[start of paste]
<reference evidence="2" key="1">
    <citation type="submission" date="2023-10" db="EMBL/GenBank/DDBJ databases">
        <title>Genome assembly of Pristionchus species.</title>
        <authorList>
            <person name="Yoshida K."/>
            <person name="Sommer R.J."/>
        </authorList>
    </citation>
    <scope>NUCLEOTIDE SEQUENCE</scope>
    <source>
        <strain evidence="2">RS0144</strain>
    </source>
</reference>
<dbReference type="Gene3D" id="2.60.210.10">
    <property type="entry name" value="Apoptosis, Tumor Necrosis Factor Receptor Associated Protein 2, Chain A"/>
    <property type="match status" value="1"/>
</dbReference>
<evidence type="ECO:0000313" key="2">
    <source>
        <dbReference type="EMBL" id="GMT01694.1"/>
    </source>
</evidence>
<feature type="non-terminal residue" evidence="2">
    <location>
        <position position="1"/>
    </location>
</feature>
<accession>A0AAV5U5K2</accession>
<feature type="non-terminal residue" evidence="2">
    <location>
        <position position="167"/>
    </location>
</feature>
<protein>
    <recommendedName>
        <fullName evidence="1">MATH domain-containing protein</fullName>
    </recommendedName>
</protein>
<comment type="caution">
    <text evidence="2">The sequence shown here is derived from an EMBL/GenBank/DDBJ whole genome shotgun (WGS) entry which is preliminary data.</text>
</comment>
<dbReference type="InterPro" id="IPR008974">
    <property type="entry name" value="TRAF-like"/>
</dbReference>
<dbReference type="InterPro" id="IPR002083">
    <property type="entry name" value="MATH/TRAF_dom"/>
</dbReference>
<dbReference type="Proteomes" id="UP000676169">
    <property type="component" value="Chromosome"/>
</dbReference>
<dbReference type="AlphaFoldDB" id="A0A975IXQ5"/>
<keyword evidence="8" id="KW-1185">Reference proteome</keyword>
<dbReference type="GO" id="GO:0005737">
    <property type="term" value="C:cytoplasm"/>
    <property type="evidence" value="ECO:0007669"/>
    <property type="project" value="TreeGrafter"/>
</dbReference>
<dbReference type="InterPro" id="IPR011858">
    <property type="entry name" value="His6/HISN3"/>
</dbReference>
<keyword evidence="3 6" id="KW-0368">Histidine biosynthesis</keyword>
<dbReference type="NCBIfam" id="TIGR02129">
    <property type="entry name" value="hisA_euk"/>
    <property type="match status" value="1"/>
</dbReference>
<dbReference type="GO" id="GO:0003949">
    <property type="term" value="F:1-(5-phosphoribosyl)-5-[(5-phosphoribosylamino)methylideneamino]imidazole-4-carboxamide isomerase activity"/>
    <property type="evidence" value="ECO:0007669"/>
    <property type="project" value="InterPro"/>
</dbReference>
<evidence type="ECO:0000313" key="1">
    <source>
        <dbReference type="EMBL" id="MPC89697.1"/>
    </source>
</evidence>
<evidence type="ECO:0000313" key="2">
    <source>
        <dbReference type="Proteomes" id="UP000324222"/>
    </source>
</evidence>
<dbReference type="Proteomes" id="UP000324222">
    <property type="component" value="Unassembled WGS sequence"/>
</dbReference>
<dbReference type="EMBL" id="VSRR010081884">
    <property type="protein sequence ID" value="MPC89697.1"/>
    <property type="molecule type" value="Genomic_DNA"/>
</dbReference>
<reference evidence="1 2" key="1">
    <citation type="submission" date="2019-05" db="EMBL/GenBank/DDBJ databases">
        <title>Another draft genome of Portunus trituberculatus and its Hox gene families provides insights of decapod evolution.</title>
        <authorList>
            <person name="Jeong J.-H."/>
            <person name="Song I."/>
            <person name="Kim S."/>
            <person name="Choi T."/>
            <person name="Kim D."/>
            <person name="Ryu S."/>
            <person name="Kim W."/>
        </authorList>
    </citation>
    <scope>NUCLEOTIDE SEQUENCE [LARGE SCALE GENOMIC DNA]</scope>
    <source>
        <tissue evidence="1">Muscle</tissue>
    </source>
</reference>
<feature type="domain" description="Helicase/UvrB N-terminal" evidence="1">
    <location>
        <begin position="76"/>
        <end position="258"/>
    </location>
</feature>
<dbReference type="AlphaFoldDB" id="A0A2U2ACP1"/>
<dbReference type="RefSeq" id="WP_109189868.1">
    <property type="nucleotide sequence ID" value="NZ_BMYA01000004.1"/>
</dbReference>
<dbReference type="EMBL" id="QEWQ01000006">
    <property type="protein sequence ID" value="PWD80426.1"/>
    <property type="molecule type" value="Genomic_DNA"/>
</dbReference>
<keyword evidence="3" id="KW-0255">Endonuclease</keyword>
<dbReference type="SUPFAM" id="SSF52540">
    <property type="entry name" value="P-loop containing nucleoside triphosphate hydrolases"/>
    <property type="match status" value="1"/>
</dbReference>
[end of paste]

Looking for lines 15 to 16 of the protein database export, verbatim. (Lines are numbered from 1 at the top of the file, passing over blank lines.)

    <property type="entry name" value="Apoptosis, Tumor Necrosis Factor Receptor Associated Protein 2, Chain A"/>
    <property type="match status" value="1"/>